Longest run V-tach? - page 2

Had a patient on the floor tonight (not one of mine) who had runs of VT that extended to 80-90 beat runs, all the while feeling asymptomatic. She was A & O x 3. Was resting supine in bed at the time.... Read More

  1. by   New CCU RN
    I saw a little old lady in stable VT for three days. She'd go in and out but for the most part she was in.
  2. by   NurseGirlKaren
    Was it VT or a bundle branch block? I know it sounds stupid, but...

    And trust me, I'm not doubting your ability to read a 12 lead. Just sometimes, it can be hard to tell!!
  3. by   New CCU RN
    Well, the entire team of CCU docs (large teaching hospital), multiple nurses who cared for the woman over her ICU stay, the EP docs, everyone was in agreement that it was indeed VT.
  4. by   JohnnyGage
    Originally posted by codebluechic
    I had a patient that presented to the ER in asymptomatic VT. He was on a continous EKG and when his chart came up they sent it all! Pages and pages, at least 2 inches thick. Impressive.
    I think the longest I've seen was about 24 hours worth. Came into the ED completely asymptomatic -- came in for a cut on the hand. A reletively new EMT working at the time hooked him up to the monitor out of habit (normally he wouldn't have been hooked up) and lo and behold.... VT in the 110s! The docs figured he's probably lived with it off and on for years.

    He eventually had an ICD put in with very high parameters, but he was discharged with the VT.
  5. by   n2b8me
    I saw my longest run tonight. The patient came to the ER with 6 hours of palpitations and fatigue. He was in V tach when put on the monitor with HR 210. His lips were purple, but he was conversant and oriented (but his bp was only 70/35). He was 27 w/ history of 3 open heart surgeries for congenital heart disease. Family convinced him after the 6th hour of symptoms to go to ER... his mother was an RN too. Patient was apparently scared to go to the ER because last time he was defibrillated and this was very uncomfortable.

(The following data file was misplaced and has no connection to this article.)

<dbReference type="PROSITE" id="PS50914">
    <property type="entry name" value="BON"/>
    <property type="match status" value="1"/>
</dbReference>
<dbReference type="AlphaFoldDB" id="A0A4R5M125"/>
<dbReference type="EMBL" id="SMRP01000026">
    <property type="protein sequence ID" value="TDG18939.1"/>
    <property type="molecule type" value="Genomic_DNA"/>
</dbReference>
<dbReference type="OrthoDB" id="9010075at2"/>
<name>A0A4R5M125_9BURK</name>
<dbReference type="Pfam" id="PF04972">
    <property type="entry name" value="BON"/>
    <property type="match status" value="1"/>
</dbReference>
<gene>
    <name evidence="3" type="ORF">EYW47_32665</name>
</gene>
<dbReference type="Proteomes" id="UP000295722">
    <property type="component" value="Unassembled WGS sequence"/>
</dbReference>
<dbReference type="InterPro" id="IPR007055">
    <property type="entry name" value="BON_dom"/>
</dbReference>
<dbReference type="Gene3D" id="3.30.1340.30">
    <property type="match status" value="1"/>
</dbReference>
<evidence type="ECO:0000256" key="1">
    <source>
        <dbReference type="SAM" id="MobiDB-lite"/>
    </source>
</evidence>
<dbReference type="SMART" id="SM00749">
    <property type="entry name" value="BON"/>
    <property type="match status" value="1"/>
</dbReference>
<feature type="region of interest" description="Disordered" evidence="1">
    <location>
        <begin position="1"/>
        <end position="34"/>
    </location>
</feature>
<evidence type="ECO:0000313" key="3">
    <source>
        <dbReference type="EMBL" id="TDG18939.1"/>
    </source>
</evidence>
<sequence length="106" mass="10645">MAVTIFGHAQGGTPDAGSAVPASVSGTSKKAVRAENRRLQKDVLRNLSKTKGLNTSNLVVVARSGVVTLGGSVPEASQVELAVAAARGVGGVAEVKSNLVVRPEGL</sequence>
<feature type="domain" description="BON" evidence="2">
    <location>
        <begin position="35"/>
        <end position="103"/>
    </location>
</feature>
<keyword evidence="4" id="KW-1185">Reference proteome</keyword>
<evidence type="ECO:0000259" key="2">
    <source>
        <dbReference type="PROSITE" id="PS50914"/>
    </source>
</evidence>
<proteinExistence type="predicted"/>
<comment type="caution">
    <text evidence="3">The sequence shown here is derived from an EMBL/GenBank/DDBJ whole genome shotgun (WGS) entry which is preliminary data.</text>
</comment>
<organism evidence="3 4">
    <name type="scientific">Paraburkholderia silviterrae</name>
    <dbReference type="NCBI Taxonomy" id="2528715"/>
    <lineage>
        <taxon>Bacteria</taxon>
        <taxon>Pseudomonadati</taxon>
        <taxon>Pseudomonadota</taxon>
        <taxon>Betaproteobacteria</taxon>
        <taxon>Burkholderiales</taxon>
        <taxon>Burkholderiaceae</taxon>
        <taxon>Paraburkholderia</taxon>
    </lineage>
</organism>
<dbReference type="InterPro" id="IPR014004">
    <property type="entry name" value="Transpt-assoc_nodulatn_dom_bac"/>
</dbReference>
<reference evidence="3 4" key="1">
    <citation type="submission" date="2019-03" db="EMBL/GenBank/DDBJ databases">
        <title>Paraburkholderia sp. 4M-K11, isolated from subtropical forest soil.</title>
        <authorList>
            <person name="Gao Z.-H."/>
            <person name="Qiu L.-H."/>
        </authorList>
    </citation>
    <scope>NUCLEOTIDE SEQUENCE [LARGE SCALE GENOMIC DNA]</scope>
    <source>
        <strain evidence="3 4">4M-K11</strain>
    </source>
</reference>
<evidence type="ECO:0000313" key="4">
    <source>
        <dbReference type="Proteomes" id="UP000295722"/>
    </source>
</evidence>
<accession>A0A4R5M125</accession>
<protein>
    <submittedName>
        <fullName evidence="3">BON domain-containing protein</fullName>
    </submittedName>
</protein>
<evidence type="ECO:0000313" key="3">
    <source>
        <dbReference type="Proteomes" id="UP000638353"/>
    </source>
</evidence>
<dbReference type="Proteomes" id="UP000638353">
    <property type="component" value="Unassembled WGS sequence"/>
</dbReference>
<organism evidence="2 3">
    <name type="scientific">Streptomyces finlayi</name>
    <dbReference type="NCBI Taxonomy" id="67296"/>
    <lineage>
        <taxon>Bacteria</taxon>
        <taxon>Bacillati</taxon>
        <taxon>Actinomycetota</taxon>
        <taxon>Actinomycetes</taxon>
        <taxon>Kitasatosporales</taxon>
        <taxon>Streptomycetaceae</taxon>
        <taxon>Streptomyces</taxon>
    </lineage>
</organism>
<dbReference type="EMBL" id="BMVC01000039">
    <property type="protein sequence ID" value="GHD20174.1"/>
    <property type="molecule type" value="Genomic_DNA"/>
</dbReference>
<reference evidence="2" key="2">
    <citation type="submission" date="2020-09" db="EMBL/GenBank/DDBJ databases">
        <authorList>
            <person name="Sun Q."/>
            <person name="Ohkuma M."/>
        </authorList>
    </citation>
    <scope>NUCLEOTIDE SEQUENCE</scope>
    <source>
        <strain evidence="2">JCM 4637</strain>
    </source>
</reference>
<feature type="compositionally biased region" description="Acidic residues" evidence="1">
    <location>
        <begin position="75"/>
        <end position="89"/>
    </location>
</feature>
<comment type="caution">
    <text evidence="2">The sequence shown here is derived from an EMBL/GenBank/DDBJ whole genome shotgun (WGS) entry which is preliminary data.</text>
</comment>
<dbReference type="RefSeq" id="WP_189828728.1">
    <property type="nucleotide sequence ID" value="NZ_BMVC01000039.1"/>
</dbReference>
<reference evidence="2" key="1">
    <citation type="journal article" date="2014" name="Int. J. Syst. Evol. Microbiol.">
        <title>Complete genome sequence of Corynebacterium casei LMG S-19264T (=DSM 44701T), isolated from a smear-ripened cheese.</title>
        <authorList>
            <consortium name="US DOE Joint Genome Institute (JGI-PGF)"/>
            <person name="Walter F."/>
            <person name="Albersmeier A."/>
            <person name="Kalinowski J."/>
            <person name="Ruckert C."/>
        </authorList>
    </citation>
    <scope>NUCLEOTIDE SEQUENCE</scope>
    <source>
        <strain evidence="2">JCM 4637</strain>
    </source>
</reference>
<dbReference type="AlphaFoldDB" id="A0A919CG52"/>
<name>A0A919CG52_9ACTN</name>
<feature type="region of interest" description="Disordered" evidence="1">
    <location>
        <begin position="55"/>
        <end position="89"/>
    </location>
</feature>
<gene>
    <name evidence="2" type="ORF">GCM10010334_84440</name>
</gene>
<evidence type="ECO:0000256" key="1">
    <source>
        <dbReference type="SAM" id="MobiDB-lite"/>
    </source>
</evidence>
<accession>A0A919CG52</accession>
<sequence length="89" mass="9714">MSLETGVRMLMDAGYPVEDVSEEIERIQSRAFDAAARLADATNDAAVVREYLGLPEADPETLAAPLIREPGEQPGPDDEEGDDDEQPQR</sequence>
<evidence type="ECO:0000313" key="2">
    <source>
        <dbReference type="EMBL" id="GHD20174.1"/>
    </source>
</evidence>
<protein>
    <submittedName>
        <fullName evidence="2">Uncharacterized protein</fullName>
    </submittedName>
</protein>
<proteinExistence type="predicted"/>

The adenosine we gave him did nothing of course, and since he was allergic to amiodarone per his mother, he received lidocaine 100mg IV bolus and converted to NSR. sweet.
  6. by   mcknis
    had a pt yesterday run about 15min in V-fib. Shocked, as I went to check on them, only to find them hooked up to a percussion vest. Was real relieved after that .
  7. by   hypocaffeinemia
    Quote from NicuGal
    We had a kid in our unit that would have a run every 30-45 minutes...his HR would be 250-300, we'd push the adenosine, he'd drop back, then 30 minutes later he was doing it again. I think the kid is going to grow up with a fear of ice to his face and crotch! We finally got him stable on Amiodrione and sent him home. He got obliterated at 1 year of age. Scary!
    Are you sure you didn't mean SVT?

    Adenosine potentates an AV nodal block which would do absolutely nothing for a ventricular tachyarrhythmia*.

    *some studies have shown adenosine-responsive VT in a small population of patients, but it's not part of any typical treatment plan.
  8. by   Ruby Vee
    longest run of vt i've ever seen was 3 or 4 days -- ep patient. he was asymptomatic for the most part. got a little light headed after walking to the bathroom, so he sat down and forced himself to cough until he felt better. (he drove himself to the er, also -- 100 miles over gravel roads!)

    longest run of vf i've ever seen was 2 1/2 weeks -- patient with biventricular assist. same patient had the longest run of asystole i've ever seen -- about six months. she got transplanted and went home with a lovely sinus rhythm!
  9. by   herring_RN
    In 1981 we had a man in V-tack nearly the whole weekend.
    He was alert and afraid most of the time.
    I was an LVN assigned to sit in the room watching in case he lost consciousness. The plan was for me to push the code button, charge the defibrillator, and apply the gel. By then the team would arrive.

    He was defibrillated 17 times that weekend.
    Monday morning he went for a CABG.
    The surgeon patched his heart muscle with thigh muscle. He said he couldn't do the graft because , "It was like trying to sew oatmeal."

    That man lived many years. He rode a bike and played golf.
    He died the same year his surgeon retired. He was nearing 90.
  10. by   aeauooo
    Quote from ruby vee
    same patient had the longest run of asystole i've ever seen -- about six months.
    a six month run of asystole? where i'm from, we call that 'death.'

    it just goes to show you, treat the patient, not the monitor. i've seen plenty of people yell to defibrillate v-tach who needed to be reminded to check to see if the patient was symptomatic before they put electricity through his chest.

    i've seen stable v-tach often enough that i don't think it's that uncommon.
  11. by   SaraO'Hara
    Quote from aeauooo
    A six month run of asystole? Where I'm from, we call that 'death.'
    Perhaps the patient was on an IABP ?
  12. by   hypocaffeinemia
    Quote from SaraO'Hara
    Perhaps the patient was on an IABP ?
    How can an IABP inflate during diastole if there is no diastole to begin with?

    The only way I can think of somebody surviving in asystole is continuous bypass or an artificial heart.
  13. by   aeauooo
    Quote from methylene
    How can an IABP inflate during diastole if there is no diastole to begin with?
    Not to mention that the coronary arteries are perfused during diastole.